Scotland coach Gregor Townsend wary of Georgia banana skin

Scotland coach Gregor Townsend is relishing the historic trip to Georgia. Picture: Ian Rutherford/PA Wire
Scotland coach Gregor Townsend is relishing the historic trip to Georgia. Picture: Ian Rutherford/PA Wire
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After Scotland got their Rugby World Cup preparations back on track at the weekend with a welcome 17-14 win over France at BT Murrayfield, coach Gregor Townsend is well aware that the challenges keep on coming as they prepare for a step into the unknown this week.

Saturday’s historic trip to Georgia provides the emerging east Europeans with their first chance to host a Test match against a major rugby nation, which is an occasion they will look to maximise to the fullest.

It also gives the Scots the valuable test of playing against a fired-up home nation in hot conditions to replicate what could come down to a decisive final Pool A encounter with Rugby World Cup hosts Japan in Yokohama on 13 October.

The Georgians, with their famed grizzled physical pack, will provide a different kind of opposition from the buzzbomb Brave Blossoms but Townsend is hoping the intensity and emotion of the occasion for the home side provides a valuable learning experience.

Keeping winning momentum going, after the nightmare of Nice was put right with a battling comeback win over Les Bleus, is vital but Townsend knows this week’s third leg of a four-match warm-up series is a potential banana skin.

“Do you remember Italy’s first game of the Six Nations?” said Townsend, with a rueful smile, as he recalled that day in Rome in 2000 when he was part of a reigning Five Nations champions Scotland team who were humbled 34-20 by drop-goal demon Diego Dominquez and Co on the Azzurri’s first taste at the top table of European rugby almost 20 years ago.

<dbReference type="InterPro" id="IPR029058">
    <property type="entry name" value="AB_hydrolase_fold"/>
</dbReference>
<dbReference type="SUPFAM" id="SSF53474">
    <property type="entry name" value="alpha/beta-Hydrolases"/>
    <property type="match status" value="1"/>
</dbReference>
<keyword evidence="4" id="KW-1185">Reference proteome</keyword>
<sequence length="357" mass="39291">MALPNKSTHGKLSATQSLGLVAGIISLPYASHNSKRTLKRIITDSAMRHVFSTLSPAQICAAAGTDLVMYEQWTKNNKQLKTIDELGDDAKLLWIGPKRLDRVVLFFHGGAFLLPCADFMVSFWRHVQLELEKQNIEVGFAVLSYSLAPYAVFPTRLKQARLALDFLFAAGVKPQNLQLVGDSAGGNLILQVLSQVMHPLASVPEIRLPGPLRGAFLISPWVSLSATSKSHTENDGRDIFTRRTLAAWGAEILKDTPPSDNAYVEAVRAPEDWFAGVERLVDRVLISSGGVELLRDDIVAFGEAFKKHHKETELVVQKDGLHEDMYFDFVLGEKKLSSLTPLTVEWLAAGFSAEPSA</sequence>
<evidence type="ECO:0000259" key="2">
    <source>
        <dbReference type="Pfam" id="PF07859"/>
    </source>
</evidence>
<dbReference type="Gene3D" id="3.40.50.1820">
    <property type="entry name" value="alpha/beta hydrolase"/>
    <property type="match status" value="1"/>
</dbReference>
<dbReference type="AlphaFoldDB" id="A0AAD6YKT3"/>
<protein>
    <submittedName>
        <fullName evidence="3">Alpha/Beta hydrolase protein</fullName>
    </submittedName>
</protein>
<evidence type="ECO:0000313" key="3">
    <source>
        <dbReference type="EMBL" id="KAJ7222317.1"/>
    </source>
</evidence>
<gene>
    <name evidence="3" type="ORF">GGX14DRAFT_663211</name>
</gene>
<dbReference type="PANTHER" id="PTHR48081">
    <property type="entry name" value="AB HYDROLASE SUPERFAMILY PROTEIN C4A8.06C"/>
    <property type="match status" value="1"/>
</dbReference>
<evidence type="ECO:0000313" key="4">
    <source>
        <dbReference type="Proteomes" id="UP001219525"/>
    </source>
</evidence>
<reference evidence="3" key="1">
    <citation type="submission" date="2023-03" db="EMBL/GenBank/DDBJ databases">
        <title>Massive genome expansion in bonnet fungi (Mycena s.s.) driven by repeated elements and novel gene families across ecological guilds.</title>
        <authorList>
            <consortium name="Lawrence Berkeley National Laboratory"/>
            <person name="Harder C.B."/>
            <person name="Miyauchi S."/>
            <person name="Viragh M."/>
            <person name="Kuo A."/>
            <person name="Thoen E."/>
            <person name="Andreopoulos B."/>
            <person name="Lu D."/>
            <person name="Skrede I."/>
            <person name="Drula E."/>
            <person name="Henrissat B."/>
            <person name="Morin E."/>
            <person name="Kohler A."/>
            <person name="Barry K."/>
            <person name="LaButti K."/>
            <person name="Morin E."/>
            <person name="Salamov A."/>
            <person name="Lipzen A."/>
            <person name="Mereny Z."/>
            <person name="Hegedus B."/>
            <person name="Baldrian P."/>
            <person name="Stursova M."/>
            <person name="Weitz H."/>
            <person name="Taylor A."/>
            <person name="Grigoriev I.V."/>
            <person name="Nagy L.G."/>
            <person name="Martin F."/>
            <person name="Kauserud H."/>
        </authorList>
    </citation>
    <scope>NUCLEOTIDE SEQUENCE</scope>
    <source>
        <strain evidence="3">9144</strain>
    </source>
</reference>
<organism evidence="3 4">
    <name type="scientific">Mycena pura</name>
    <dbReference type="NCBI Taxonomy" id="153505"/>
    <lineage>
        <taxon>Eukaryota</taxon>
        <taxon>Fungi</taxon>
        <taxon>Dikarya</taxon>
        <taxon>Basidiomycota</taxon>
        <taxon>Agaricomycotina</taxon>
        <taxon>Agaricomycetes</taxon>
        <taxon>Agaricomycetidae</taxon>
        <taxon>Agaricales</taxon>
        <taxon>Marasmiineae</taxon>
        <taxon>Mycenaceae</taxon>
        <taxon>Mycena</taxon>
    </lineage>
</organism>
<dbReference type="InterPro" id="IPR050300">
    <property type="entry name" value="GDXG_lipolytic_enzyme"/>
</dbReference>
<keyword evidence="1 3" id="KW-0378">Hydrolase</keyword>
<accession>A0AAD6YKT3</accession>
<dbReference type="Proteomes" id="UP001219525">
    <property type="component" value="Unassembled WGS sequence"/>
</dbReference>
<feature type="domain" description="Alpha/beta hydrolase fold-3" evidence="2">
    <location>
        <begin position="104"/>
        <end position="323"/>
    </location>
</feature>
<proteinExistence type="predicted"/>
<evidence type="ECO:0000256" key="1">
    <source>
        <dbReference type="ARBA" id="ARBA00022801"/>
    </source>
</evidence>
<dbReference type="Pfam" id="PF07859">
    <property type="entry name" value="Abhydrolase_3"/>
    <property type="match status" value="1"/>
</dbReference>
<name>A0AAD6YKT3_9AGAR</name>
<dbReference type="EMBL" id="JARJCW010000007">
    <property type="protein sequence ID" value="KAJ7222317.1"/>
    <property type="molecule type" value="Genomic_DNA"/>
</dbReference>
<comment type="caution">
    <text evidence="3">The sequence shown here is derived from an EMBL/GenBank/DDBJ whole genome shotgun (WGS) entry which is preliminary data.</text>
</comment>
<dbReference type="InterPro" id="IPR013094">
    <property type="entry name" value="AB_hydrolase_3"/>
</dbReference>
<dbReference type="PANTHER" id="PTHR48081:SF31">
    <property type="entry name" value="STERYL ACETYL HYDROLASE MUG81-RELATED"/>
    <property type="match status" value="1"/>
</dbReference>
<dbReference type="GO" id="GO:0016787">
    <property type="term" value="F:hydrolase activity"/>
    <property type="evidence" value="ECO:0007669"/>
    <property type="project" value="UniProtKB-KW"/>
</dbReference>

Georgia have similar aspirations now and Townsend knows they will be bursting to boost their cause for entry to the Six Nations at some point soon.

“I remember for years we didn’t even call the Italy games cap games,” continued the coach. “‘But we played at Melrose when Gavin Hastings was captain, back in 1992, against Italy – and only won by two or three points.

“They beat us, they beat Wales, they beat Ireland, I think, before they got into the Six Nations. Georgia are a really good team. We’re obviously going to play them here as well and that will be a difficult enough match.

“To play them in Tbilisi, in the national [Dinamo] stadium, is one of the biggest challenges we’ll get. And we can’t wait to see our players get stuck in.”

We are not a rugby nation who can take any side lightly, with recent defeats under Townsend away to Fiji and the United States obvious reminders. It is a credit to Scotland, though, that they are the first “top-tier” nation to give the great strides the Georgians have made the respect it deserves by showing up to play them in a home Test, before 
welcoming them to BT Murrayfield the following Friday.

It will be a third meeting between the two nations, after Scotland edged a 2011 World Cup pool match 15-6 in New Zealand before a 43-16 win at Kilmarnock’s Rugby Park in November 2016.

Following Saturday’s match in which there were injuries to Sam Skinner, Blade Thomson and Tommy Seymour, Townsend must now plan out the party he takes on the long trip to the Caucasus.

Last week his assistant backs coach Mike Blair hinted that there may only be a couple of decisions left to be made on the final 31 which will be named on the Tuesday after the arrival back from Georgia.

“Did he? Is that on the coaching panel?” said Townsend with a broad grin after a win over France which released a lot of tension that had built up in the days following the Nice meltdown.

“This game obviously clarified a few things because players performed well,” continued the coach. “Now, whether they were going to be closer to going on the plane or not, we’ll see.

“We’ve still got one more game [before naming the final World Cup squad], we’ve given ourselves this opportunity to go to Georgia with a strong team. There might be a couple of decisions we have to leave until after that game. We now have to factor in these injuries, whether they affect our squad selection. And the reality is we will get injuries after the squad is announced.

“We’ve played 30 different players [in these first two games] Blair Kinghorn has actually ended up playing a fair bit of rugby when he’s been on the bench on a few occasions. But that’s what we set out to do. We picked two balanced teams [in the first two against France], didn’t play as well in the first game as we could have, played better in the second game.

“Now we’re going to give players opportunities. Players who deserved the chance – or who are coming back from injury and we want to see them again.”